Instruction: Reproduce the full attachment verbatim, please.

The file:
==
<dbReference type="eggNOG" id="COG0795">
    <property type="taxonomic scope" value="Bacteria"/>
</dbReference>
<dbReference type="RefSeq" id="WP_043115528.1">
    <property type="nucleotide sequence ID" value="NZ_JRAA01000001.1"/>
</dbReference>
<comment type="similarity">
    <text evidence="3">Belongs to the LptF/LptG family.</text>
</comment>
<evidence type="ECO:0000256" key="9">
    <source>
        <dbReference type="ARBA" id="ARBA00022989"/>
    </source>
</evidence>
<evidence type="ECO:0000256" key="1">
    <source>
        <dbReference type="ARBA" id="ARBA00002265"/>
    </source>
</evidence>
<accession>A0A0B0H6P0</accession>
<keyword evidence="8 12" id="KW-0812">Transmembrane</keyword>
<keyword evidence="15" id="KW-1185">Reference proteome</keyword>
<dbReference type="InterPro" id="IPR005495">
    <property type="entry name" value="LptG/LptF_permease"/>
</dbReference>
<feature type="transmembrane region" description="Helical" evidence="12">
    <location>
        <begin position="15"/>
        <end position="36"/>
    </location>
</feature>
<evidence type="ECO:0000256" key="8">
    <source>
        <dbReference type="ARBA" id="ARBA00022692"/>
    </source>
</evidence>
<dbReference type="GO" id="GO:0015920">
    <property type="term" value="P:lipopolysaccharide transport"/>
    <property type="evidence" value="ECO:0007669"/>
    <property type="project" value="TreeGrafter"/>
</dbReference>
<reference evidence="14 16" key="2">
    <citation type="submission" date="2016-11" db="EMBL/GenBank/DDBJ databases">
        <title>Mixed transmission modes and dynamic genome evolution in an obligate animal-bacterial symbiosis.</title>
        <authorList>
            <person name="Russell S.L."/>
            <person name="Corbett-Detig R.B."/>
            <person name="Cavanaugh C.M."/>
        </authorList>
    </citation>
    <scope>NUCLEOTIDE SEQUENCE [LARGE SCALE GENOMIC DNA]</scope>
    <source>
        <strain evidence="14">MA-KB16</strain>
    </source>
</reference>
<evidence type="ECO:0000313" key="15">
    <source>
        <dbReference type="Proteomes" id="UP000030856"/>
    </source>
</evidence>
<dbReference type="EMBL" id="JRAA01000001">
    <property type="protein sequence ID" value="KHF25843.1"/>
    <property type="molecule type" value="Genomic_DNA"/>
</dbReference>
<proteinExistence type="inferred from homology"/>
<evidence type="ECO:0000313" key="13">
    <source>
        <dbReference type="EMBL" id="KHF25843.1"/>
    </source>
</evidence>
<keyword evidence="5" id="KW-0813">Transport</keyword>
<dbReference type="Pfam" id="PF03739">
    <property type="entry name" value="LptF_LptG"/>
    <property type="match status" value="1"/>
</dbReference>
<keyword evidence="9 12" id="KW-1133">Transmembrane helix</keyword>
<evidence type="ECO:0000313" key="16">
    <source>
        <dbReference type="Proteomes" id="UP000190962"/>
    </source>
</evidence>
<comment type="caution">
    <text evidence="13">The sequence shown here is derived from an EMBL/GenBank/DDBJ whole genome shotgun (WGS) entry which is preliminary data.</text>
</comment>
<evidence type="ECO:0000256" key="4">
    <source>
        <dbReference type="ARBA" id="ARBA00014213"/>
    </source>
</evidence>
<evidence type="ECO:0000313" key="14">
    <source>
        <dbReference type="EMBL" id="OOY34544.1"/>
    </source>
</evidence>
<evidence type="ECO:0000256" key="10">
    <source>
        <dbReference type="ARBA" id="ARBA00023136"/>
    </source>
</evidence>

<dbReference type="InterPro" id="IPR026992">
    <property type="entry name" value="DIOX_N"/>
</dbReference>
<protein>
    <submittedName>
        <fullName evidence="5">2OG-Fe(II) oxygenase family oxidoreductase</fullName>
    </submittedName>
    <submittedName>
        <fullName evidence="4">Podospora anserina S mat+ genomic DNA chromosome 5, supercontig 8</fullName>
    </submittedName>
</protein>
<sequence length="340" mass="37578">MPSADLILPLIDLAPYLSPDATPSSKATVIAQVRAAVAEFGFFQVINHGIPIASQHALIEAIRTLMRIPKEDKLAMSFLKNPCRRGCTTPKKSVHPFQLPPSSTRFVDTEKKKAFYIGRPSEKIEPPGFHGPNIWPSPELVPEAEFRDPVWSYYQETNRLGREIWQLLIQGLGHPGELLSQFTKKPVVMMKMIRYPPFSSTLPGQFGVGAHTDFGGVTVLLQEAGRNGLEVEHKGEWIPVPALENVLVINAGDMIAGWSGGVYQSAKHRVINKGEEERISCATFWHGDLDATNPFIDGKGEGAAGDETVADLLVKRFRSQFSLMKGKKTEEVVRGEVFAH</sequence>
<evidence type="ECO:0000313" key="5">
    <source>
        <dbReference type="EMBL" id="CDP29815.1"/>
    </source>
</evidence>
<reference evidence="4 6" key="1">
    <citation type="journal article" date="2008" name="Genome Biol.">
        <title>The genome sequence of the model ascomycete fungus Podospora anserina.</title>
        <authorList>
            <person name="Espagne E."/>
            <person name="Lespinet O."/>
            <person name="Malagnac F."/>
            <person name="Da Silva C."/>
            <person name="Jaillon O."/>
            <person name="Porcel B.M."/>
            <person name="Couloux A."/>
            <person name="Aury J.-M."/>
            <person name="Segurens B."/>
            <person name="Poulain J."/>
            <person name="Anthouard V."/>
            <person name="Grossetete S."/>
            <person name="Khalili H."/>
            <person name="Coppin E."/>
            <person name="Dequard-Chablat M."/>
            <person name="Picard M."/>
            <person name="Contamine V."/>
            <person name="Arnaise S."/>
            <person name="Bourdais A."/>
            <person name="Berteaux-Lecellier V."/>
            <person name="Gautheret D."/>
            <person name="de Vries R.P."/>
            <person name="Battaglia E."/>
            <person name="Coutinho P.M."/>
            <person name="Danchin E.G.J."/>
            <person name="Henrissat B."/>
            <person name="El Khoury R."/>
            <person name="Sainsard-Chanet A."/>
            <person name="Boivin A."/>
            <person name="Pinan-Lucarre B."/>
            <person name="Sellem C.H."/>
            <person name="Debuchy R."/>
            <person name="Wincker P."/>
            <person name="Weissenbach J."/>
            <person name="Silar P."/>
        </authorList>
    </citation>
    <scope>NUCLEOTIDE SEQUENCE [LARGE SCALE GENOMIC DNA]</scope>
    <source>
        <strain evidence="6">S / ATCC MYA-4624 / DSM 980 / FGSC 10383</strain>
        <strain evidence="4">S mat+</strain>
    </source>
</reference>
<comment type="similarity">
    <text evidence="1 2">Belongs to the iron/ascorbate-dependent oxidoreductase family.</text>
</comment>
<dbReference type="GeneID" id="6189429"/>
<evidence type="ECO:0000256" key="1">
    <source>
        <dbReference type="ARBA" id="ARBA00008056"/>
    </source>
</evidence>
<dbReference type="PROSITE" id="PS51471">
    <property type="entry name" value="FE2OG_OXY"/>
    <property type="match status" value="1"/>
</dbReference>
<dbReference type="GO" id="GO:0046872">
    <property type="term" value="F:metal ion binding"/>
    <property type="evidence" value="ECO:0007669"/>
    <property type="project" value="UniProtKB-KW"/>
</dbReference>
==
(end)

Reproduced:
<dbReference type="eggNOG" id="COG0795">
    <property type="taxonomic scope" value="Bacteria"/>
</dbReference>
<dbReference type="RefSeq" id="WP_043115528.1">
    <property type="nucleotide sequence ID" value="NZ_JRAA01000001.1"/>
</dbReference>
<comment type="similarity">
    <text evidence="3">Belongs to the LptF/LptG family.</text>
</comment>
<evidence type="ECO:0000256" key="9">
    <source>
        <dbReference type="ARBA" id="ARBA00022989"/>
    </source>
</evidence>
<evidence type="ECO:0000256" key="1">
    <source>
        <dbReference type="ARBA" id="ARBA00002265"/>
    </source>
</evidence>
<accession>A0A0B0H6P0</accession>
<keyword evidence="8 12" id="KW-0812">Transmembrane</keyword>
<keyword evidence="15" id="KW-1185">Reference proteome</keyword>
<dbReference type="InterPro" id="IPR005495">
    <property type="entry name" value="LptG/LptF_permease"/>
</dbReference>
<feature type="transmembrane region" description="Helical" evidence="12">
    <location>
        <begin position="15"/>
        <end position="36"/>
    </location>
</feature>
<evidence type="ECO:0000256" key="8">
    <source>
        <dbReference type="ARBA" id="ARBA00022692"/>
    </source>
</evidence>
<dbReference type="GO" id="GO:0015920">
    <property type="term" value="P:lipopolysaccharide transport"/>
    <property type="evidence" value="ECO:0007669"/>
    <property type="project" value="TreeGrafter"/>
</dbReference>
<reference evidence="14 16" key="2">
    <citation type="submission" date="2016-11" db="EMBL/GenBank/DDBJ databases">
        <title>Mixed transmission modes and dynamic genome evolution in an obligate animal-bacterial symbiosis.</title>
        <authorList>
            <person name="Russell S.L."/>
            <person name="Corbett-Detig R.B."/>
            <person name="Cavanaugh C.M."/>
        </authorList>
    </citation>
    <scope>NUCLEOTIDE SEQUENCE [LARGE SCALE GENOMIC DNA]</scope>
    <source>
        <strain evidence="14">MA-KB16</strain>
    </source>
</reference>
<evidence type="ECO:0000313" key="15">
    <source>
        <dbReference type="Proteomes" id="UP000030856"/>
    </source>
</evidence>
<dbReference type="EMBL" id="JRAA01000001">
    <property type="protein sequence ID" value="KHF25843.1"/>
    <property type="molecule type" value="Genomic_DNA"/>
</dbReference>
<proteinExistence type="inferred from homology"/>
<evidence type="ECO:0000313" key="13">
    <source>
        <dbReference type="EMBL" id="KHF25843.1"/>
    </source>
</evidence>
<keyword evidence="5" id="KW-0813">Transport</keyword>
<dbReference type="Pfam" id="PF03739">
    <property type="entry name" value="LptF_LptG"/>
    <property type="match status" value="1"/>
</dbReference>
<keyword evidence="9 12" id="KW-1133">Transmembrane helix</keyword>
<evidence type="ECO:0000313" key="16">
    <source>
        <dbReference type="Proteomes" id="UP000190962"/>
    </source>
</evidence>
<comment type="caution">
    <text evidence="13">The sequence shown here is derived from an EMBL/GenBank/DDBJ whole genome shotgun (WGS) entry which is preliminary data.</text>
</comment>
<evidence type="ECO:0000256" key="4">
    <source>
        <dbReference type="ARBA" id="ARBA00014213"/>
    </source>
</evidence>
<evidence type="ECO:0000313" key="14">
    <source>
        <dbReference type="EMBL" id="OOY34544.1"/>
    </source>
</evidence>
<evidence type="ECO:0000256" key="10">
    <source>
        <dbReference type="ARBA" id="ARBA00023136"/>
    </source>
</evidence>

<dbReference type="InterPro" id="IPR026992">
    <property type="entry name" value="DIOX_N"/>
</dbReference>
<protein>
    <submittedName>
        <fullName evidence="5">2OG-Fe(II) oxygenase family oxidoreductase</fullName>
    </submittedName>
    <submittedName>
        <fullName evidence="4">Podospora anserina S mat+ genomic DNA chromosome 5, supercontig 8</fullName>
    </submittedName>
</protein>
<sequence length="340" mass="37578">MPSADLILPLIDLAPYLSPDATPSSKATVIAQVRAAVAEFGFFQVINHGIPIASQHALIEAIRTLMRIPKEDKLAMSFLKNPCRRGCTTPKKSVHPFQLPPSSTRFVDTEKKKAFYIGRPSEKIEPPGFHGPNIWPSPELVPEAEFRDPVWSYYQETNRLGREIWQLLIQGLGHPGELLSQFTKKPVVMMKMIRYPPFSSTLPGQFGVGAHTDFGGVTVLLQEAGRNGLEVEHKGEWIPVPALENVLVINAGDMIAGWSGGVYQSAKHRVINKGEEERISCATFWHGDLDATNPFIDGKGEGAAGDETVADLLVKRFRSQFSLMKGKKTEEVVRGEVFAH</sequence>
<evidence type="ECO:0000313" key="5">
    <source>
        <dbReference type="EMBL" id="CDP29815.1"/>
    </source>
</evidence>
<reference evidence="4 6" key="1">
    <citation type="journal article" date="2008" name="Genome Biol.">
        <title>The genome sequence of the model ascomycete fungus Podospora anserina.</title>
        <authorList>
            <person name="Espagne E."/>
            <person name="Lespinet O."/>
            <person name="Malagnac F."/>
            <person name="Da Silva C."/>
            <person name="Jaillon O."/>
            <person name="Porcel B.M."/>
            <person name="Couloux A."/>
            <person name="Aury J.-M."/>
            <person name="Segurens B."/>
            <person name="Poulain J."/>
            <person name="Anthouard V."/>
            <person name="Grossetete S."/>
            <person name="Khalili H."/>
            <person name="Coppin E."/>
            <person name="Dequard-Chablat M."/>
            <person name="Picard M."/>
            <person name="Contamine V."/>
            <person name="Arnaise S."/>
            <person name="Bourdais A."/>
            <person name="Berteaux-Lecellier V."/>
            <person name="Gautheret D."/>
            <person name="de Vries R.P."/>
            <person name="Battaglia E."/>
            <person name="Coutinho P.M."/>
            <person name="Danchin E.G.J."/>
            <person name="Henrissat B."/>
            <person name="El Khoury R."/>
            <person name="Sainsard-Chanet A."/>
            <person name="Boivin A."/>
            <person name="Pinan-Lucarre B."/>
            <person name="Sellem C.H."/>
            <person name="Debuchy R."/>
            <person name="Wincker P."/>
            <person name="Weissenbach J."/>
            <person name="Silar P."/>
        </authorList>
    </citation>
    <scope>NUCLEOTIDE SEQUENCE [LARGE SCALE GENOMIC DNA]</scope>
    <source>
        <strain evidence="6">S / ATCC MYA-4624 / DSM 980 / FGSC 10383</strain>
        <strain evidence="4">S mat+</strain>
    </source>
</reference>
<comment type="similarity">
    <text evidence="1 2">Belongs to the iron/ascorbate-dependent oxidoreductase family.</text>
</comment>
<dbReference type="GeneID" id="6189429"/>
<evidence type="ECO:0000256" key="1">
    <source>
        <dbReference type="ARBA" id="ARBA00008056"/>
    </source>
</evidence>
<dbReference type="PROSITE" id="PS51471">
    <property type="entry name" value="FE2OG_OXY"/>
    <property type="match status" value="1"/>
</dbReference>
<dbReference type="GO" id="GO:0046872">
    <property type="term" value="F:metal ion binding"/>
    <property type="evidence" value="ECO:0007669"/>
    <property type="project" value="UniProtKB-KW"/>
</dbReference>